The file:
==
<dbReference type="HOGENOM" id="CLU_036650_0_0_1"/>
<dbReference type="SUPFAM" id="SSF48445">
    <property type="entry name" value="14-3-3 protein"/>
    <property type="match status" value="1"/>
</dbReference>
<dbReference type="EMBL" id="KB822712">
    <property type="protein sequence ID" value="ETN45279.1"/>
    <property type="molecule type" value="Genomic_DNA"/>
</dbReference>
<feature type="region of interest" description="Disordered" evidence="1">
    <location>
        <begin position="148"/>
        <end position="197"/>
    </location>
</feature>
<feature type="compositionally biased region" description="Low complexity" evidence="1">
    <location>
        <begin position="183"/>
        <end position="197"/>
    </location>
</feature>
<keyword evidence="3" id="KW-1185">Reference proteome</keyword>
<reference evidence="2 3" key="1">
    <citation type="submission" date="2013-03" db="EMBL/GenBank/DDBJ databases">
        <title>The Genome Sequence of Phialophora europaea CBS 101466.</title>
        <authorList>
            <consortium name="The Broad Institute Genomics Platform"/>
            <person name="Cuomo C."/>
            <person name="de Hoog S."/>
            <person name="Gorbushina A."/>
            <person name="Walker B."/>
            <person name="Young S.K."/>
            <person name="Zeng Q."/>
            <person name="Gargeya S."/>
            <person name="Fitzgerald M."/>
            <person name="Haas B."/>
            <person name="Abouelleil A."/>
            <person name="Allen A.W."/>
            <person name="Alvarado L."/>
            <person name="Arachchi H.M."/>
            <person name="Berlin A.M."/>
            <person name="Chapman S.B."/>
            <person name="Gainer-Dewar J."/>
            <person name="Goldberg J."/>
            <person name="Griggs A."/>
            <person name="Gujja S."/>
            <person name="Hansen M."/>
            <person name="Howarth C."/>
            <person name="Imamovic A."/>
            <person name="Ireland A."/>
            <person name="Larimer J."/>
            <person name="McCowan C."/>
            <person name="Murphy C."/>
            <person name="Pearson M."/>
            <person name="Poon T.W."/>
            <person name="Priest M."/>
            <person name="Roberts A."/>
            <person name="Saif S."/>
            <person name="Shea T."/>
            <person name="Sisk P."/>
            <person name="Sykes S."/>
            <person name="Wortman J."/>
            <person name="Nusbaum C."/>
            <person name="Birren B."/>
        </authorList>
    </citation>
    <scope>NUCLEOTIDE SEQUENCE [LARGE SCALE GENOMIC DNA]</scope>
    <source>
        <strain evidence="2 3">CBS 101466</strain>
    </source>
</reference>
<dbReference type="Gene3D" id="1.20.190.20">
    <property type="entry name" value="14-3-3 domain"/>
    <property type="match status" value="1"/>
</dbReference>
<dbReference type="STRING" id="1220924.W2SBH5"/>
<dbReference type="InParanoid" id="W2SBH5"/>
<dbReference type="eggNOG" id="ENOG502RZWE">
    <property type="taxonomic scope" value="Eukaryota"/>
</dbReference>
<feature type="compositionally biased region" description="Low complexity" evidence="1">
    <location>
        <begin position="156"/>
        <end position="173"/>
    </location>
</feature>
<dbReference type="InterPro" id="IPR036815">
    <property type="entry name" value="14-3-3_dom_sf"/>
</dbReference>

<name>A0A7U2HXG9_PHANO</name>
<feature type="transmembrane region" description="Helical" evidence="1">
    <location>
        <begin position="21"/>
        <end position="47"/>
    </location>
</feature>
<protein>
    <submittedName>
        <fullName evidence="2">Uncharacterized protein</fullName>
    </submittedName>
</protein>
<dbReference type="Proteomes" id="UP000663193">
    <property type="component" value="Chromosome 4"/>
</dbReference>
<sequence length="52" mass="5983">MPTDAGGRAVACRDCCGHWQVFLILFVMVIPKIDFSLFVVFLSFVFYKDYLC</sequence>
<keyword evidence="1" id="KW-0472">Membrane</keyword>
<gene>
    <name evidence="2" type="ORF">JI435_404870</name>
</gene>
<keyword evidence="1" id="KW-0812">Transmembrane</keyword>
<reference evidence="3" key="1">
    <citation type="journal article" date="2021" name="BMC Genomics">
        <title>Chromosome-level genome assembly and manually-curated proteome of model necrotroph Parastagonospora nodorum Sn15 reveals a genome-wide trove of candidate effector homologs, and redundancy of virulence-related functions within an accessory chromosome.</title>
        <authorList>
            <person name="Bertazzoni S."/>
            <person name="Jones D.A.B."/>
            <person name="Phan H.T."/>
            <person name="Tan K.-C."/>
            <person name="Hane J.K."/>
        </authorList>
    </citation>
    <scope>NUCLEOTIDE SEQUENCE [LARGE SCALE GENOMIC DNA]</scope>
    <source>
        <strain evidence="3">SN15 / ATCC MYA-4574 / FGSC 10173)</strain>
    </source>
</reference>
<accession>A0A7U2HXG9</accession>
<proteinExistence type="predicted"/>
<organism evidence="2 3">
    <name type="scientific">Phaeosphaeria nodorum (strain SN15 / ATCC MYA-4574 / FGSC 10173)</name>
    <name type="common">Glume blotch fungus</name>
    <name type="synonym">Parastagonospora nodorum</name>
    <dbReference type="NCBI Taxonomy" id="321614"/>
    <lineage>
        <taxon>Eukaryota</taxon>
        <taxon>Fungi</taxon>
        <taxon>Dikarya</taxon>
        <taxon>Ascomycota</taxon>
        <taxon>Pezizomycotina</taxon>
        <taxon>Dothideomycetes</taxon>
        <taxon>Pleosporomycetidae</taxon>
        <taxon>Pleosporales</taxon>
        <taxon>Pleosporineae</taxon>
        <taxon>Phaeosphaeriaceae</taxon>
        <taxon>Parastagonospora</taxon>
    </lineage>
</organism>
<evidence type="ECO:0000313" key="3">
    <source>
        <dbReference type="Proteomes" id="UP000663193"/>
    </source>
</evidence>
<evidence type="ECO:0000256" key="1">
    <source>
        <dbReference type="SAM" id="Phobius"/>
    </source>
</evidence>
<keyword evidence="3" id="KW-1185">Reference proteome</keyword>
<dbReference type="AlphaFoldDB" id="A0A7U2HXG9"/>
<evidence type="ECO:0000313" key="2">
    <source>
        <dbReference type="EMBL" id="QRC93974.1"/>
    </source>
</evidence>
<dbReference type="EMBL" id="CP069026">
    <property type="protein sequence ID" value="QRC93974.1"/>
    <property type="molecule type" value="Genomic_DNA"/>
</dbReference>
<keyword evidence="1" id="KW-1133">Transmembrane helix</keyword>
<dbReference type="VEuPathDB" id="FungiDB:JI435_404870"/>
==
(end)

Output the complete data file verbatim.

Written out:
<dbReference type="HOGENOM" id="CLU_036650_0_0_1"/>
<dbReference type="SUPFAM" id="SSF48445">
    <property type="entry name" value="14-3-3 protein"/>
    <property type="match status" value="1"/>
</dbReference>
<dbReference type="EMBL" id="KB822712">
    <property type="protein sequence ID" value="ETN45279.1"/>
    <property type="molecule type" value="Genomic_DNA"/>
</dbReference>
<feature type="region of interest" description="Disordered" evidence="1">
    <location>
        <begin position="148"/>
        <end position="197"/>
    </location>
</feature>
<feature type="compositionally biased region" description="Low complexity" evidence="1">
    <location>
        <begin position="183"/>
        <end position="197"/>
    </location>
</feature>
<keyword evidence="3" id="KW-1185">Reference proteome</keyword>
<reference evidence="2 3" key="1">
    <citation type="submission" date="2013-03" db="EMBL/GenBank/DDBJ databases">
        <title>The Genome Sequence of Phialophora europaea CBS 101466.</title>
        <authorList>
            <consortium name="The Broad Institute Genomics Platform"/>
            <person name="Cuomo C."/>
            <person name="de Hoog S."/>
            <person name="Gorbushina A."/>
            <person name="Walker B."/>
            <person name="Young S.K."/>
            <person name="Zeng Q."/>
            <person name="Gargeya S."/>
            <person name="Fitzgerald M."/>
            <person name="Haas B."/>
            <person name="Abouelleil A."/>
            <person name="Allen A.W."/>
            <person name="Alvarado L."/>
            <person name="Arachchi H.M."/>
            <person name="Berlin A.M."/>
            <person name="Chapman S.B."/>
            <person name="Gainer-Dewar J."/>
            <person name="Goldberg J."/>
            <person name="Griggs A."/>
            <person name="Gujja S."/>
            <person name="Hansen M."/>
            <person name="Howarth C."/>
            <person name="Imamovic A."/>
            <person name="Ireland A."/>
            <person name="Larimer J."/>
            <person name="McCowan C."/>
            <person name="Murphy C."/>
            <person name="Pearson M."/>
            <person name="Poon T.W."/>
            <person name="Priest M."/>
            <person name="Roberts A."/>
            <person name="Saif S."/>
            <person name="Shea T."/>
            <person name="Sisk P."/>
            <person name="Sykes S."/>
            <person name="Wortman J."/>
            <person name="Nusbaum C."/>
            <person name="Birren B."/>
        </authorList>
    </citation>
    <scope>NUCLEOTIDE SEQUENCE [LARGE SCALE GENOMIC DNA]</scope>
    <source>
        <strain evidence="2 3">CBS 101466</strain>
    </source>
</reference>
<dbReference type="Gene3D" id="1.20.190.20">
    <property type="entry name" value="14-3-3 domain"/>
    <property type="match status" value="1"/>
</dbReference>
<dbReference type="STRING" id="1220924.W2SBH5"/>
<dbReference type="InParanoid" id="W2SBH5"/>
<dbReference type="eggNOG" id="ENOG502RZWE">
    <property type="taxonomic scope" value="Eukaryota"/>
</dbReference>
<feature type="compositionally biased region" description="Low complexity" evidence="1">
    <location>
        <begin position="156"/>
        <end position="173"/>
    </location>
</feature>
<dbReference type="InterPro" id="IPR036815">
    <property type="entry name" value="14-3-3_dom_sf"/>
</dbReference>

<name>A0A7U2HXG9_PHANO</name>
<feature type="transmembrane region" description="Helical" evidence="1">
    <location>
        <begin position="21"/>
        <end position="47"/>
    </location>
</feature>
<protein>
    <submittedName>
        <fullName evidence="2">Uncharacterized protein</fullName>
    </submittedName>
</protein>
<dbReference type="Proteomes" id="UP000663193">
    <property type="component" value="Chromosome 4"/>
</dbReference>
<sequence length="52" mass="5983">MPTDAGGRAVACRDCCGHWQVFLILFVMVIPKIDFSLFVVFLSFVFYKDYLC</sequence>
<keyword evidence="1" id="KW-0472">Membrane</keyword>
<gene>
    <name evidence="2" type="ORF">JI435_404870</name>
</gene>
<keyword evidence="1" id="KW-0812">Transmembrane</keyword>
<reference evidence="3" key="1">
    <citation type="journal article" date="2021" name="BMC Genomics">
        <title>Chromosome-level genome assembly and manually-curated proteome of model necrotroph Parastagonospora nodorum Sn15 reveals a genome-wide trove of candidate effector homologs, and redundancy of virulence-related functions within an accessory chromosome.</title>
        <authorList>
            <person name="Bertazzoni S."/>
            <person name="Jones D.A.B."/>
            <person name="Phan H.T."/>
            <person name="Tan K.-C."/>
            <person name="Hane J.K."/>
        </authorList>
    </citation>
    <scope>NUCLEOTIDE SEQUENCE [LARGE SCALE GENOMIC DNA]</scope>
    <source>
        <strain evidence="3">SN15 / ATCC MYA-4574 / FGSC 10173)</strain>
    </source>
</reference>
<accession>A0A7U2HXG9</accession>
<proteinExistence type="predicted"/>
<organism evidence="2 3">
    <name type="scientific">Phaeosphaeria nodorum (strain SN15 / ATCC MYA-4574 / FGSC 10173)</name>
    <name type="common">Glume blotch fungus</name>
    <name type="synonym">Parastagonospora nodorum</name>
    <dbReference type="NCBI Taxonomy" id="321614"/>
    <lineage>
        <taxon>Eukaryota</taxon>
        <taxon>Fungi</taxon>
        <taxon>Dikarya</taxon>
        <taxon>Ascomycota</taxon>
        <taxon>Pezizomycotina</taxon>
        <taxon>Dothideomycetes</taxon>
        <taxon>Pleosporomycetidae</taxon>
        <taxon>Pleosporales</taxon>
        <taxon>Pleosporineae</taxon>
        <taxon>Phaeosphaeriaceae</taxon>
        <taxon>Parastagonospora</taxon>
    </lineage>
</organism>
<evidence type="ECO:0000313" key="3">
    <source>
        <dbReference type="Proteomes" id="UP000663193"/>
    </source>
</evidence>
<evidence type="ECO:0000256" key="1">
    <source>
        <dbReference type="SAM" id="Phobius"/>
    </source>
</evidence>
<keyword evidence="3" id="KW-1185">Reference proteome</keyword>
<dbReference type="AlphaFoldDB" id="A0A7U2HXG9"/>
<evidence type="ECO:0000313" key="2">
    <source>
        <dbReference type="EMBL" id="QRC93974.1"/>
    </source>
</evidence>
<dbReference type="EMBL" id="CP069026">
    <property type="protein sequence ID" value="QRC93974.1"/>
    <property type="molecule type" value="Genomic_DNA"/>
</dbReference>
<keyword evidence="1" id="KW-1133">Transmembrane helix</keyword>
<dbReference type="VEuPathDB" id="FungiDB:JI435_404870"/>